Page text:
Contented Reader

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2012 Hugo nominees: best novel

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Among Others, by Jo Walton

This book works for me on a deeply emotional level.  The story of how a girl who doesn’t fit finds comfort in reading a lot of science fiction, and uses that as a source of strength to go out and deal with her life… well, that is a story that will resonate strongly for a lot of the people who will be reading a Jo Walton novel.   I’ve read this book several times since it came out, and even though it’s technically a new book, it has already assumed the status of a ‘classic’ in my brain, one of those books that is going to be a permanent part of my thinking.

A Dance with Dragons, by George R. R. Martin

I tried.  I really did.  Not because I wanted to read it, but because I felt a certain obligation to at least give it a chance before voting for the Hugos.  But.  Well, seriously.  Life is very short, and this book is very, very long.  I loved the first book in this series right along with everyone else.  I liked the second book.  I read the third book.  And it just keeps on going.  This series is a lot like the real world: it contains billions of people, most of whom I don’t care a bit about, and if there’s a point to it all, I don’t know what it is.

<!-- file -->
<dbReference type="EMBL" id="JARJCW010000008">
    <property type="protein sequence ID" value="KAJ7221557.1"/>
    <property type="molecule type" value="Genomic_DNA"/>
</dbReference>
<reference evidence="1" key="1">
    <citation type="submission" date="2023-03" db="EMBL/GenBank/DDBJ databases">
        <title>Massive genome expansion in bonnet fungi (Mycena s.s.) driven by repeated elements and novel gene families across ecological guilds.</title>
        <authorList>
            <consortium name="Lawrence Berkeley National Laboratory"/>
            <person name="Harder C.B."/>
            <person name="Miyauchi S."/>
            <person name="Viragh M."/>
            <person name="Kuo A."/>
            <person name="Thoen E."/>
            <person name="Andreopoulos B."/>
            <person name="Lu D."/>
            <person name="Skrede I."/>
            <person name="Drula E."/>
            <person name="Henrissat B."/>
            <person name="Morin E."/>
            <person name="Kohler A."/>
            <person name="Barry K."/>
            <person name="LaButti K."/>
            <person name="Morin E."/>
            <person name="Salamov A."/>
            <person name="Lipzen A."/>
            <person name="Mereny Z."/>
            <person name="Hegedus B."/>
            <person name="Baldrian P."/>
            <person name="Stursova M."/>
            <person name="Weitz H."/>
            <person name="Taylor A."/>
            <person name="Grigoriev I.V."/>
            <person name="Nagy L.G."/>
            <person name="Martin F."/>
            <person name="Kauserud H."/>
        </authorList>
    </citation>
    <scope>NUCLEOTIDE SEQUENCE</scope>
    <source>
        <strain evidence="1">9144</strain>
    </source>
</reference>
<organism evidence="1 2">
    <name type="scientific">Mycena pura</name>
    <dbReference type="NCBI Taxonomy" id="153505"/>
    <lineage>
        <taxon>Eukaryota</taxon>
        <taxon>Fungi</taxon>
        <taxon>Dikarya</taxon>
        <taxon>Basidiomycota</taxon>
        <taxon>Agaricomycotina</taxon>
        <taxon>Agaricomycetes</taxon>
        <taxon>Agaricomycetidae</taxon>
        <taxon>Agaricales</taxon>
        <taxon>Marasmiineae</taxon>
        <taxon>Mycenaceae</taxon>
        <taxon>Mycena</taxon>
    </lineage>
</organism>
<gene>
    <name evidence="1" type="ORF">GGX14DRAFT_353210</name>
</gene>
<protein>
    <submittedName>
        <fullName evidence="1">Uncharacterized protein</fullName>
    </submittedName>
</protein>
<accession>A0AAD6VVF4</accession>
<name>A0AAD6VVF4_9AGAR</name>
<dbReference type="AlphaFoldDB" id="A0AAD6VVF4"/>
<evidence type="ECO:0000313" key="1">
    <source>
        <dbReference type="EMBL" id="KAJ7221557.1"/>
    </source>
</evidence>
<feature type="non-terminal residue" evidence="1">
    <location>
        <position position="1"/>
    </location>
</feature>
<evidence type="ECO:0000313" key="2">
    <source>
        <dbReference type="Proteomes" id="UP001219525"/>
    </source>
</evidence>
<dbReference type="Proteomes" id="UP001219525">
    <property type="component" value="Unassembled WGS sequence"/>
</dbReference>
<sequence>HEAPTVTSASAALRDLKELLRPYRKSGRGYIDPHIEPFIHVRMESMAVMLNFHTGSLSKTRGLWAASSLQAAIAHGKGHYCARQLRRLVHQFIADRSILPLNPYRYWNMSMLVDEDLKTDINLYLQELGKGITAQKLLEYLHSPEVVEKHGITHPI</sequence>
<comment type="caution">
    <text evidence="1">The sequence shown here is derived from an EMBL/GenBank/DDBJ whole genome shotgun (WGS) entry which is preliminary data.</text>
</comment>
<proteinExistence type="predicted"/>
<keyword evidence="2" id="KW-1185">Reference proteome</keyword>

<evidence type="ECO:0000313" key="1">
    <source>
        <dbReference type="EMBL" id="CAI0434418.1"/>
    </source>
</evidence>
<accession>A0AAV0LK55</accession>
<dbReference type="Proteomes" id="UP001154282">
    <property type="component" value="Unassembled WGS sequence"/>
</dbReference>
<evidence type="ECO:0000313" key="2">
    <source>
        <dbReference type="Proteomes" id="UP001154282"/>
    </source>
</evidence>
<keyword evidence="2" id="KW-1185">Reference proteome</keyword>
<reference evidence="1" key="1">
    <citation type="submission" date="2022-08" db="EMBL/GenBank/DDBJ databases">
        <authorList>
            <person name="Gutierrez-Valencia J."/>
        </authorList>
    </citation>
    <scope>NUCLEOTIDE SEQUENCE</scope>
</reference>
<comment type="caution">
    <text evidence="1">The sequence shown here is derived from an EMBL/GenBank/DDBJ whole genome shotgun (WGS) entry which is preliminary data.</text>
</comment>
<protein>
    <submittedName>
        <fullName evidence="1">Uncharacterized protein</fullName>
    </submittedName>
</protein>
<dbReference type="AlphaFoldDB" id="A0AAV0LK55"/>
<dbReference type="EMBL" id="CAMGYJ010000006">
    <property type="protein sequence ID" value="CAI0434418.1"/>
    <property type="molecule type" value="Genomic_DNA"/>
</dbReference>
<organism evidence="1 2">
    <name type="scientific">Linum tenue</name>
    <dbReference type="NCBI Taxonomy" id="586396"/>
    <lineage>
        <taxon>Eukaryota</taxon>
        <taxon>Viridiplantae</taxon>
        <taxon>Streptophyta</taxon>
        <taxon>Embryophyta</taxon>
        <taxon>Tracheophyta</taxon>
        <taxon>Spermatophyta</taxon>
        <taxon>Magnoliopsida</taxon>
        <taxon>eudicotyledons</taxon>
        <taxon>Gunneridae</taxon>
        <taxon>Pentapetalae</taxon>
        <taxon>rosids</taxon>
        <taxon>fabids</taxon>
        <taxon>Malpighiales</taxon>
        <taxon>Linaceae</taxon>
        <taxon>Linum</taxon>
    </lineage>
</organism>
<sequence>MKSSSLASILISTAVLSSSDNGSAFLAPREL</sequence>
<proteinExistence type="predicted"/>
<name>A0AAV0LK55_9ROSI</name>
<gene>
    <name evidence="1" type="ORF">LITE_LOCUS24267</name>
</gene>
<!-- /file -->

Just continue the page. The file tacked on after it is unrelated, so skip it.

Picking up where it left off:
Deadline, by Mira Grant

How much of a literary crush on Mira Grant/Seanan McGuire do I have?  But this middle book in the Newsflesh series is, I think, the weakest of the three.  After I read Blackout, the final book in the series, I had an extremely vivid dream in which I was kicking the asses of zombies.  Put that book on next year’s ballot, and I’ll be right there with you.  But while I have a huge literary crush on Mira Grant, and while I enjoyed the hell out of this series, I just don’t think that Deadline was the best novel of the year.

Embassytown, by China Miéville

This is the most literary book on the list.  This book is elegant.  It’s also good science fiction, a book that really tries to imagine the ways in which an alien would be fundamentally different from us.  In terms of craft- the quality of the writing, the strength of the story- I suppose this is the best book on the list.  That might even be objectively true.  But it’s also probably the least accessible book on the list.  It demands a lot from a reader.

Leviathan Wakes, by James S. A. Corey

It took me quite a while to get into this book.  “Meh,” I said, while reading it.  “I guess I have to read some more of Leviathan Wakes, so I can finish it and go read something more interesting.”  Then I got to the vomit zombies.  And suddenly, I cared what happens next.  If nothing else, this is definitely the best book about vomit zombies of 2011.


Written by Contented Reader

July 11, 2012 at 8:00 am

Posted in Reviews


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